Lawmakers Approve Landmark #MeToo Legislation
In what has become a rarity, Democrats and Republicans joined forces to ban mandatory arbitration sexual harassment clauses.
As lawmakers considered the Ending Forced Arbitration Act, former Fox News host Gretchen Carlson worked to enlist Republican supporters on what was essentially a Democrat issue. A mandatory arbitration clause prevented Carlson from suing Fox News for sexual harassment. So, she filed a legal action against the former Fox News chairman and obtained a $20 million settlement. Several advocates lauded her work on the Ending Forced Arbitration Act. “Civil rights groups and even presidents weren’t able to get this done,” observed employment lawyer Cliff Palefsky, who worked with Carlson on a similar law in California.
Some lawmakers hope that this Act will serve as a springboard for future legislation that comprehensively bans forced arbitration clauses.
Kinds of Workplace Sexual Harassment
#MeToo has shed light on the issues in this area. Yet the mere fact that this hashtag sees so much activity indicates little has changed. Additionally, although women have leveled sexual harassment allegations against hundreds of powerful men since 2017, only twelve people (seven criminal convictions and five business ousters) suffered serious adverse consequences.
The much-heralded Ending Forced Arbitration Act is another example. This act makes it easier for sexual harassment victims to speak out. However, it does nothing to compensate victims or stop sexual harassment.
Alas, sexual harassment is part of company culture in many enterprises, mostly because it comes in two forms which are hard to prove in court:
- Quid Pro Quo: In the movies, it’s heartwarming to see the shy boss go on a date with the pretty intern. But in the real world, such conduct is illegal. It doesn’t matter how big, or how small, the quids and the quos are.
- Hostile Environment: Not all sexual harassment is so cut and dry. For example, occasional inappropriate comments or jokes do not constitute a hostile environment. But eventually, the environment gets so toxic that certain employees are unable to do their jobs effectively.
- Retaliation: Most of the sexual harassment cases the Equal Employment Opportunity Commission handles are not, strictly speaking, sexual harassment cases. Instead, the claim focuses on retaliation, such as loss of business opportunity or demotion. The boss could retaliate for just about anything, including the refusal to grant a sexual favor or being a witness in a sexual harassment investigation.
Speaking of investigations, if an accusation surfaces, the employer usually has a legal duty to promptly, thoroughly, and transparently investigate it. Furthermore, the employer must respond to the accusation based solely on the results of that investigation. Hunting for witches and sweeping things under the rug are not allowed.
The Role of the Equal Employment Opportunity Commission
If a company investigation is unsatisfactory, victims must first turn to the EEOC, at least in most cases. This federal agency has initial jurisdiction over most employment disputes, such as sexual harassment, illegal discrimination, and wage/hour disputes.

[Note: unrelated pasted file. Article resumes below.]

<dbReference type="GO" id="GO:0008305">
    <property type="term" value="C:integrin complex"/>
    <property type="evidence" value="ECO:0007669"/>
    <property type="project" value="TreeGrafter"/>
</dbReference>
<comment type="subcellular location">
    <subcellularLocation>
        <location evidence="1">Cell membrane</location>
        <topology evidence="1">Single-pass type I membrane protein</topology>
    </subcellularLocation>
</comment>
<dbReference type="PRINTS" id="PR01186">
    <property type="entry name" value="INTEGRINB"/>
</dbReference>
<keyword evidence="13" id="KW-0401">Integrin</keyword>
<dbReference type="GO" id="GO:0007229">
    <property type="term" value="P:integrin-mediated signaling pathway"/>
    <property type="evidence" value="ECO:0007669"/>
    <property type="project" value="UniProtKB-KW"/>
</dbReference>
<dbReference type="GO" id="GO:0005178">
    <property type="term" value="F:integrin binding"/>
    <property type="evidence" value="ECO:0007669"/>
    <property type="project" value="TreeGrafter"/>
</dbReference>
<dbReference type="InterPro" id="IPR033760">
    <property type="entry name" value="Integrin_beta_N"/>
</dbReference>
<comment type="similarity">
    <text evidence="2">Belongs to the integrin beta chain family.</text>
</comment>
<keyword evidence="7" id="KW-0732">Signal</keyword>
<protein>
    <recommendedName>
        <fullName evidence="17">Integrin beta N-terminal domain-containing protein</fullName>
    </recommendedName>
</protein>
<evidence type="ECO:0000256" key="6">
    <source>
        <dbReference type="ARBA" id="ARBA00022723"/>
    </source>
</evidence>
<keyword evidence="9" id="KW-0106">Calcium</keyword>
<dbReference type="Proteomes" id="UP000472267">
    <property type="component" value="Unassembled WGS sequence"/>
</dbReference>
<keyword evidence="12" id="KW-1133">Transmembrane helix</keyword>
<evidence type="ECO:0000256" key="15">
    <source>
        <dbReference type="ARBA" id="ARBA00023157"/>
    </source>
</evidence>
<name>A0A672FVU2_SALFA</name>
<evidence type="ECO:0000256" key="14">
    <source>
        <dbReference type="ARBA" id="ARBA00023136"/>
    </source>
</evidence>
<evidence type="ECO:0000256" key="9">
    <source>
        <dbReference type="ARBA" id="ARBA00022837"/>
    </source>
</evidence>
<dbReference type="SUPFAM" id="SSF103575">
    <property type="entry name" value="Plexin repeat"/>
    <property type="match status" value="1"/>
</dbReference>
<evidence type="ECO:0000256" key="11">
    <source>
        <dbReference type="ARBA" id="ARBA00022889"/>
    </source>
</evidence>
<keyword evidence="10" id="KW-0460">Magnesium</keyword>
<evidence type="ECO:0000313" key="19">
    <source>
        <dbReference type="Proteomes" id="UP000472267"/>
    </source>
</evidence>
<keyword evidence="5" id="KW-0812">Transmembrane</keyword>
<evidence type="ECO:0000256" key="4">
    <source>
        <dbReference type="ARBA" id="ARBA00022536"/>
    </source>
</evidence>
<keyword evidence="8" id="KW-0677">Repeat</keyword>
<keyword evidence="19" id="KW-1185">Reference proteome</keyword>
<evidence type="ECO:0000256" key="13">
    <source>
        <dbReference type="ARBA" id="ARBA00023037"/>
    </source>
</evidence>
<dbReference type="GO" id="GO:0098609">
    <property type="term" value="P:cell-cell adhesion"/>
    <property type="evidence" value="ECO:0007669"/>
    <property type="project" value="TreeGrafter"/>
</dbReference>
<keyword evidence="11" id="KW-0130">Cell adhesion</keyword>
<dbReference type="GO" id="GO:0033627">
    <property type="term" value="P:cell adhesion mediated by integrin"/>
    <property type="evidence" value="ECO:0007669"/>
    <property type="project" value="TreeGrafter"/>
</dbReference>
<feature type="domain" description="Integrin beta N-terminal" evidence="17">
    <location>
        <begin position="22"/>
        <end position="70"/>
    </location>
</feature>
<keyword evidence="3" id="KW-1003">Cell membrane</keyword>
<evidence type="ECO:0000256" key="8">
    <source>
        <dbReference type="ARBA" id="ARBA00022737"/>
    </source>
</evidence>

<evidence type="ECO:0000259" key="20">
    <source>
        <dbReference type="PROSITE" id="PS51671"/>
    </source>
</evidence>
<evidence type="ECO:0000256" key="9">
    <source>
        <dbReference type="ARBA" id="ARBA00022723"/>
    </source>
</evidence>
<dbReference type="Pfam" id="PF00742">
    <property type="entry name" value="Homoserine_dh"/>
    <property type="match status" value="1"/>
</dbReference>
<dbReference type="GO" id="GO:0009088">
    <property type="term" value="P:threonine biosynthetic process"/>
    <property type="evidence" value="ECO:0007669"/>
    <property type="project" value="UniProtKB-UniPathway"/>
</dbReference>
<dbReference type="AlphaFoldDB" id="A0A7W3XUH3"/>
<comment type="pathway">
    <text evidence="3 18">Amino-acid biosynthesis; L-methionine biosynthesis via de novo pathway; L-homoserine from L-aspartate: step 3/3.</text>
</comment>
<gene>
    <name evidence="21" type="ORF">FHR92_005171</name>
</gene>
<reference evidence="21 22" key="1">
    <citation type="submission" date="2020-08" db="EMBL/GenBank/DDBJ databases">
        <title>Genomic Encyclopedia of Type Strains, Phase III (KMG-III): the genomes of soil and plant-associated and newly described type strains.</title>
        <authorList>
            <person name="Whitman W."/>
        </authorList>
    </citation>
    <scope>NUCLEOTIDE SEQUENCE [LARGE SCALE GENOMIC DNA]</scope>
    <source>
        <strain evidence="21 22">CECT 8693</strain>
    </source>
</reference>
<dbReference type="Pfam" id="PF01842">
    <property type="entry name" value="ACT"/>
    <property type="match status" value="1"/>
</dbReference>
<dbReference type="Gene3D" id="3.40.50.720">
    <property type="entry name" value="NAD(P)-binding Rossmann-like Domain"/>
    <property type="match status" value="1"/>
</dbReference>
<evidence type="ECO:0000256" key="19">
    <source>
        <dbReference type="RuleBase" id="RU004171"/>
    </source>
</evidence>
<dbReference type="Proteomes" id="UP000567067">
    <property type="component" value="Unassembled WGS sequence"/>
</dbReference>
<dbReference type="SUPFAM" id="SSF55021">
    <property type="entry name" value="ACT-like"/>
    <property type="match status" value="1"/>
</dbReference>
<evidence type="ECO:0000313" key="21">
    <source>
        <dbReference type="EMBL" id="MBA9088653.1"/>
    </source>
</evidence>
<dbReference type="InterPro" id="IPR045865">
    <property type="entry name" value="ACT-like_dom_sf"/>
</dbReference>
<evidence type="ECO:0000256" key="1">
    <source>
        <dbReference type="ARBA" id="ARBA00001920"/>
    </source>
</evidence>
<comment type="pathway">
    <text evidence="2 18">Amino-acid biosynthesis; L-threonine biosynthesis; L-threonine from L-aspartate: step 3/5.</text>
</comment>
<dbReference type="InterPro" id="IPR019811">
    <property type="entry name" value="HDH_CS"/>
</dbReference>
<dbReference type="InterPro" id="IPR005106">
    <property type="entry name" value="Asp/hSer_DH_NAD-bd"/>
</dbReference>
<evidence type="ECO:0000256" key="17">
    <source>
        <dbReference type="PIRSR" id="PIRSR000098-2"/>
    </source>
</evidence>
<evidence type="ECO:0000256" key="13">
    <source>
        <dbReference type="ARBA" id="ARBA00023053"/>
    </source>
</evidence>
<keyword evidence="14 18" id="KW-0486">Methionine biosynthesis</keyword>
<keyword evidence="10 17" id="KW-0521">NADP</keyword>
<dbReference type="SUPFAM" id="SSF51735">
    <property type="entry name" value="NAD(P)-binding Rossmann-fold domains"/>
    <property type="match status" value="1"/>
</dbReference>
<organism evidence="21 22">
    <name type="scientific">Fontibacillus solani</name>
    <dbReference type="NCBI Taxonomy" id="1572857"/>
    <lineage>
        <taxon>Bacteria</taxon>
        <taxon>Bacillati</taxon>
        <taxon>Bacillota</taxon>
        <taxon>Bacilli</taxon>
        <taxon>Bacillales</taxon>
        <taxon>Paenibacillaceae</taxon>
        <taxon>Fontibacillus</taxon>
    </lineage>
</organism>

Federal law allows the EEOC to pick and choose the cases it prosecutes. Generally, these bureaucrats are only interested in slam-dunk cases that align with the current President’s political agenda and could result in an eye-popping amount of monetary damages. If your sexual harassment or other claim does not check all these boxes, the EEOC usually issues a right-to-sue letter.
The EEOC uses these letters to wash their hands of the matter. So, these letters don’t mean your claim is weak or meritless. These letters just give you the right to partner with a Los Angeles sexual abuse lawyer.
Compensation in a sexual harassment matter usually starts with back wages and other associated economic losses. Additionally, most judges order reinstatement or restoration of lost privileges, or if these things are impractical, a reasonable amount of future lost wages. Additional compensation for noneconomic losses, such as pain and suffering, may be available as well.
Arbitration vs. Trial
In the above story, The U.S. Chamber of Commerce, a lobbying group dominated by large businesses, defended arbitration as “a fair, effective, and less expensive means of resolving disputes.” These things are largely correct. In fact, many personal injury victims choose arbitration instead of trial. The big difference is that these litigants have a choice. Nobody has a choice in mandatory arbitration cases.
Usually, an arbiter, who is normally a paid employee of an arbitration company, serves as judge and jury. Since the arbitration company is normally affiliated, at least commercially, with the employer, there’s some natural bias there. However, most arbiters are lawyers and therefore reasonably fair individuals.
Privacy is the biggest difference between arbitration and trial. Public trial transcripts are public record, and these trials are usually open to the public. There is no arbitration transcript and the participants usually sign confidentiality agreements. Sexual harassment victims might be entitled to substantial compensation. For a free consultation with an experienced sexual abuse lawyer in Los Angeles, contact the Law Offices of Eslamboly Hakim. We routinely handle these matters throughout California.
Photo by Mihai Surdu on Unsplash
Sharona Eslamboly Hakim, Esq. is a successful personal injury attorney and the principal of the Law Offices of Eslamboly Hakim firm in Beverly Hills, California.